Monday, August 04, 2003

From WDIV-TV (MI):
Livonia Drug Club Could Be Courting FDA Problems
Detroiters who have been taking the bus to Canada to get a break on the high cost of their prescriptions will now only have to travel to Six Mile and Middlebelt in Livonia for those same low prices. They can reportedly save as much as 90 percent compared to the price of similar drugs sold in the United States.

From the Contra Costa (CA) Times:
House drug-import proposal not likely to survive Senate
Health-policy watchers say the proposal, which passed 243-186 last month over the House leadership's opposition, is unlikely to survive a House-Senate conference and become law.

Robert Hayes, the president of the Medicare Rights Center, a patients' advocacy group in New York, doesn't think the dangers (of reimportation) are real.

"At worst, you have a remote speculative danger when you reimport," he said. "On the other hand, every day there is a clear and present danger for people who don't take their prescribed drugs because they can't afford them."

From the Boston Globe:
Canada drug prices a lure
A group of Massachusetts lawmakers, eager to deliver cheaper prescription drugs to senior citizens, wants the state to help them shop around for the best bargains -- in Canada.

The lawmakers are looking to make the Bay State the first in the nation to publicize prices available in Canada, and to help consumers order drugs from retailers there. Any resident would be able to contact a state office by telephone or the Internet to find out how and where they can save the most money on medications, under legislation the lawmakers are crafting.

From the Detroit News:
Cheaper drugs hit state
An unassuming storefront will open Monday as a spot for consumers to buy prescription drugs at Canadian prices, which can be as much as 40 percent to 90 percent cheaper than the same or similar drugs sold in the United States.

But the federal Food and Drug Administration warns that the store is illegal because federal law does not allow U.S. importation of drugs to individuals.

From the Hilton Head (SC) Island Packet:
Business helps skirt drug prices
McDaniel said she'll stay at it as long as she can. There are plenty of people on fixed incomes who can't afford the ever-rising cost of drugs.

"Until they come in and padlock the door, we feel we're providing a service," she said.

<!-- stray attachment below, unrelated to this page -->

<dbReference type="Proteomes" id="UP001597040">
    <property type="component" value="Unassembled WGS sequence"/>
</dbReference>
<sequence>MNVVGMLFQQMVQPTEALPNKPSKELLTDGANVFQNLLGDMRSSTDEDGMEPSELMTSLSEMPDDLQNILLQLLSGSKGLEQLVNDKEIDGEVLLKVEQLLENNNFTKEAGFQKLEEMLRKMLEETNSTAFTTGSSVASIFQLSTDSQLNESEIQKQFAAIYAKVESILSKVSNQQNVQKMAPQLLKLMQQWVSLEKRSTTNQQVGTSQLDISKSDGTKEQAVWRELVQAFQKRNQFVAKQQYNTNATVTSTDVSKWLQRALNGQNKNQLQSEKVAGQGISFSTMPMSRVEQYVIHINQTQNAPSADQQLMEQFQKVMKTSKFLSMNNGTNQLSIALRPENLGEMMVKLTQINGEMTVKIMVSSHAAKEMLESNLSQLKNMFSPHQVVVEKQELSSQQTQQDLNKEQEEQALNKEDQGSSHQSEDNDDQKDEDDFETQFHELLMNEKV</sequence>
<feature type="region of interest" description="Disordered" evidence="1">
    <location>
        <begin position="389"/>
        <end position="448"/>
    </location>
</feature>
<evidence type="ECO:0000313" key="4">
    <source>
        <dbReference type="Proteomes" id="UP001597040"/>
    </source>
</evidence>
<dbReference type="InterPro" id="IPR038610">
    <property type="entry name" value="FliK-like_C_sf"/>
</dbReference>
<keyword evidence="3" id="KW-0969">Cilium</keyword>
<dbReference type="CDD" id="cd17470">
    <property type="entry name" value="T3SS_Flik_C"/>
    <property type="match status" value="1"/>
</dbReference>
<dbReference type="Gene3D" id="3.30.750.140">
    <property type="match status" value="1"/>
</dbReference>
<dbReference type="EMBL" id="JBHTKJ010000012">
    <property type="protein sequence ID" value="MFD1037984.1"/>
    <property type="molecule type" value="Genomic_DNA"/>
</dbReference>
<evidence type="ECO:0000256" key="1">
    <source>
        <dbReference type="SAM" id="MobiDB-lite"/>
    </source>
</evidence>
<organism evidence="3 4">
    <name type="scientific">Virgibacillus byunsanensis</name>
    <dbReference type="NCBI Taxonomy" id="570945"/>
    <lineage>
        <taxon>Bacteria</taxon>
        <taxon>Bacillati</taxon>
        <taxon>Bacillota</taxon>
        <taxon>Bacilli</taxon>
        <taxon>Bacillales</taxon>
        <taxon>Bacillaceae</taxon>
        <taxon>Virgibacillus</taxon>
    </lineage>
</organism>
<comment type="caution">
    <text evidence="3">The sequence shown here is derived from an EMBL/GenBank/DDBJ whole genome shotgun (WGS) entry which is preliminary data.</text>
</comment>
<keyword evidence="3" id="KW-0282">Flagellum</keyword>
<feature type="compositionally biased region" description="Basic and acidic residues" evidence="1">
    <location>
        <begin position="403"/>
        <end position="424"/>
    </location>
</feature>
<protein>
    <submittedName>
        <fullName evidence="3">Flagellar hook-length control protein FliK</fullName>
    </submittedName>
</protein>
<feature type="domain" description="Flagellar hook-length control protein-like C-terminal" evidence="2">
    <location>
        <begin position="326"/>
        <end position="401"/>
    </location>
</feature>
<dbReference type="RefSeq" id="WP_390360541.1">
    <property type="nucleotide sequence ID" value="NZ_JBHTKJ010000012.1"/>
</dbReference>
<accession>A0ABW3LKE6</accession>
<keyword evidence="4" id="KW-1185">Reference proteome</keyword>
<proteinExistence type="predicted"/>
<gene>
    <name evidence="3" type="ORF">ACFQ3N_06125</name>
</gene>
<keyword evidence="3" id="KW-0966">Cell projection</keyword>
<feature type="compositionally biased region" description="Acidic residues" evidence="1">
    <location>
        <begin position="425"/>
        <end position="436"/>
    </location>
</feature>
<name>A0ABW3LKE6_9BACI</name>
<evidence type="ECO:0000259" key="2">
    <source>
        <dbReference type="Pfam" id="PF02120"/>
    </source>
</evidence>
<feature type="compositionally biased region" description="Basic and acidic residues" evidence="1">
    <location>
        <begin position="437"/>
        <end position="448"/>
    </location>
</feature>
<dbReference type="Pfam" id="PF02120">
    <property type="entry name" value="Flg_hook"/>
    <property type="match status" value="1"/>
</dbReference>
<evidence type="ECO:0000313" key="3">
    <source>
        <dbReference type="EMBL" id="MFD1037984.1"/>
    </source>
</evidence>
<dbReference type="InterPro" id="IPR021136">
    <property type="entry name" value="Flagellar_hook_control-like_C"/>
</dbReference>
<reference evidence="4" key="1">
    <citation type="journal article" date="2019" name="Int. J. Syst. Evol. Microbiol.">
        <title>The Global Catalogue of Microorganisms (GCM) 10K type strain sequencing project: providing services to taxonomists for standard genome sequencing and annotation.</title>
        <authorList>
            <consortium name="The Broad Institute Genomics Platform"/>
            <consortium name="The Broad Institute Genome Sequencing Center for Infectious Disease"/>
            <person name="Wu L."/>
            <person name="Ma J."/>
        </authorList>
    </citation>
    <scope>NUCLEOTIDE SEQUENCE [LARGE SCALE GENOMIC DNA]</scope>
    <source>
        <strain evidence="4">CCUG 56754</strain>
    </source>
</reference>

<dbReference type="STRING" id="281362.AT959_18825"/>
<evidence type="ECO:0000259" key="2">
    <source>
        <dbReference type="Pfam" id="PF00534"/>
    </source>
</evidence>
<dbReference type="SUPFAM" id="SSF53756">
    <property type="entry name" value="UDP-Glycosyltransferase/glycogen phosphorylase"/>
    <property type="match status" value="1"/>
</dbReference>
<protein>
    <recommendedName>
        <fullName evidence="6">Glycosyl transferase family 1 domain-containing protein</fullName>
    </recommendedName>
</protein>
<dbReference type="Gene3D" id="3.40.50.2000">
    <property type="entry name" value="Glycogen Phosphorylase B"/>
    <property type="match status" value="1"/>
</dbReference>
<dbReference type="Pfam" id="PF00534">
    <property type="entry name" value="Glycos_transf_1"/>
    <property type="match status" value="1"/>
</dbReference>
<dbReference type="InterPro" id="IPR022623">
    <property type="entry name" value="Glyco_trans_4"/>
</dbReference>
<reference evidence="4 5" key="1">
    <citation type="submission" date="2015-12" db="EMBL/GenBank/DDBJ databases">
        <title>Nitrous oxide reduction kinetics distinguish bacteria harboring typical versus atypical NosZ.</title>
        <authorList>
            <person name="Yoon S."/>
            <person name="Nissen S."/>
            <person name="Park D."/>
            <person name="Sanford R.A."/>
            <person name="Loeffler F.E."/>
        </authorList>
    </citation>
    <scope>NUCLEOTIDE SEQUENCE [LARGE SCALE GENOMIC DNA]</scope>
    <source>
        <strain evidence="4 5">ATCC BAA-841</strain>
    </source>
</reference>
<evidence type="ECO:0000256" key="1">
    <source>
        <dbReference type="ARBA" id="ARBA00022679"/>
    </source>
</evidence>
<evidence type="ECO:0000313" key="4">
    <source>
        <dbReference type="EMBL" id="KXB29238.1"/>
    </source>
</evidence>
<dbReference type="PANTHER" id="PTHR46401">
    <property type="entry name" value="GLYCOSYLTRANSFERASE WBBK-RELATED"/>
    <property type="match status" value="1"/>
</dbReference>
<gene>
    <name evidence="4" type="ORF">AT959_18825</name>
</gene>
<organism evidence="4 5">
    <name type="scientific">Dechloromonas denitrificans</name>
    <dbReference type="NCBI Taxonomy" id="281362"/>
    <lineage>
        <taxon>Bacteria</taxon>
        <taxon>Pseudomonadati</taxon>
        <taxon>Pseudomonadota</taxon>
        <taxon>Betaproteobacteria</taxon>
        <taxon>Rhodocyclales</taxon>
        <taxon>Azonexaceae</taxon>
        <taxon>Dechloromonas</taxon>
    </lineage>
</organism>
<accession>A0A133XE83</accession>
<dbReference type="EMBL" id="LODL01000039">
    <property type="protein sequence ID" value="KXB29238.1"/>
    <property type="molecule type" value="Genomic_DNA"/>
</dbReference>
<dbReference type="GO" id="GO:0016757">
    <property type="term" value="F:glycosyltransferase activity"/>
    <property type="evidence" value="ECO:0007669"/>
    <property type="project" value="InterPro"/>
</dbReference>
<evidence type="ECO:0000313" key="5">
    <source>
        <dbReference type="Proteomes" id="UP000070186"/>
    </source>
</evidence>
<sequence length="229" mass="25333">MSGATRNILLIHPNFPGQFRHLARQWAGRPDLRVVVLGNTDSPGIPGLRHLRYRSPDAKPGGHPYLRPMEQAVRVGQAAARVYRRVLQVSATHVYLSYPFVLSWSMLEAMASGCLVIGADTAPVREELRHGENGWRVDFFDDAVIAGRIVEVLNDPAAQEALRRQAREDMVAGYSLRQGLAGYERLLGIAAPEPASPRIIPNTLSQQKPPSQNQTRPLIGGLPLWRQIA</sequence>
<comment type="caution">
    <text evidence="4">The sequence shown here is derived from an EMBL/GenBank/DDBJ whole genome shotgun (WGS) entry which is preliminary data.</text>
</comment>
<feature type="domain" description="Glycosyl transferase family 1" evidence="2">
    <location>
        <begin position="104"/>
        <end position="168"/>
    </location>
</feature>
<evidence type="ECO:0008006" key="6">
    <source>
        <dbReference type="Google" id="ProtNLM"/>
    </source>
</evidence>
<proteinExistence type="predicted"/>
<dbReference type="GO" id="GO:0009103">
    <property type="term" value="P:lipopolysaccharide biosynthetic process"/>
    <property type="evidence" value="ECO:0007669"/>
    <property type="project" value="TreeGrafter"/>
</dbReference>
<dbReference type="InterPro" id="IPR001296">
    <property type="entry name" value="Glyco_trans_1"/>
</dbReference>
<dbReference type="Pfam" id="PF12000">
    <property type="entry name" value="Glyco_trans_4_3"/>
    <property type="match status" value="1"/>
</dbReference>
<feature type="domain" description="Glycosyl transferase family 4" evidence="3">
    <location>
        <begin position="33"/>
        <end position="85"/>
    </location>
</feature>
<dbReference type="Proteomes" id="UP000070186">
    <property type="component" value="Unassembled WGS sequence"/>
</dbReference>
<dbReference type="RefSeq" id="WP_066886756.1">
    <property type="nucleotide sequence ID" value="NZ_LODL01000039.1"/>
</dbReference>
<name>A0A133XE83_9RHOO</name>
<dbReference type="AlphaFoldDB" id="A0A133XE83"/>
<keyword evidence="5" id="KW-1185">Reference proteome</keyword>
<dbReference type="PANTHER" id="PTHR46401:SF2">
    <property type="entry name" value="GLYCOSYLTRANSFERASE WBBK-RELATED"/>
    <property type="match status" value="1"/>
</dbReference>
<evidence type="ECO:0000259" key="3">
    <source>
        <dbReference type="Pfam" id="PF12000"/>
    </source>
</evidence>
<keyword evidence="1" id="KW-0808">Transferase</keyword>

Even if she is shut down, McDaniel said she has already served a greater good by making people aware of the issue.

"I feel really good about what I'm doing," McDaniel said. "I don't lose one minute of sleep about it. I really don't."

From the San Francisco Chronicle:
Bogus drugs a growing threat
This article discusses the chain of supply for medications, from manufacturer to wholesaler to pharmacy. Counterfeit medications often enter the system through small wholesalers and repackagers. There are only a few large wholesalers in Canada and there are no repackagers at all.

"Nevada declared open season on unscrupulous brokers and wholesalers. It weeded out businesses working out of rented trucks, rental storage units, and other suspect sites, including one that would accept deliveries at a pizza parlor located in the same strip mall. "

From the Cincinnati Enquirer:
State questions drug program
The Ohio Attorney General's Office says Butler County has ventured into a legally questionable area by promoting a Canadian prescription drug discount program.

The county contracted with a private company, Prescription Relief in Marion, Ohio, to provide a program that will give low-income people who are not on Medicaid access to prescription drugs at a small charge.

The county also is promoting in its pamphlets and Web site three other programs offered by the company. One of them is the Canadian discount drug program.

From the Montreal Gazette:
MD faces hearing over Net business
A South Shore physician has become the first Quebec doctor to face a disciplinary hearing for taking part in an Internet pharmacy business.

From the Berkshire (MA) Eagle:
City eyeing Canada drug plan
Yesterday, Pittsfield City Councilor at large Peter G. Arlos called for Pittsfield to mimic the move, which has also garnered interest from representatives on the city's Health Insurance Advisory Board.

Arlos said the city may be able to save as much as 80 percent on some drugs that its employees use, which would provide relief to the city's health insurance budget, which this year cost Pittsfield $12.7 million and is expected to increase next year.

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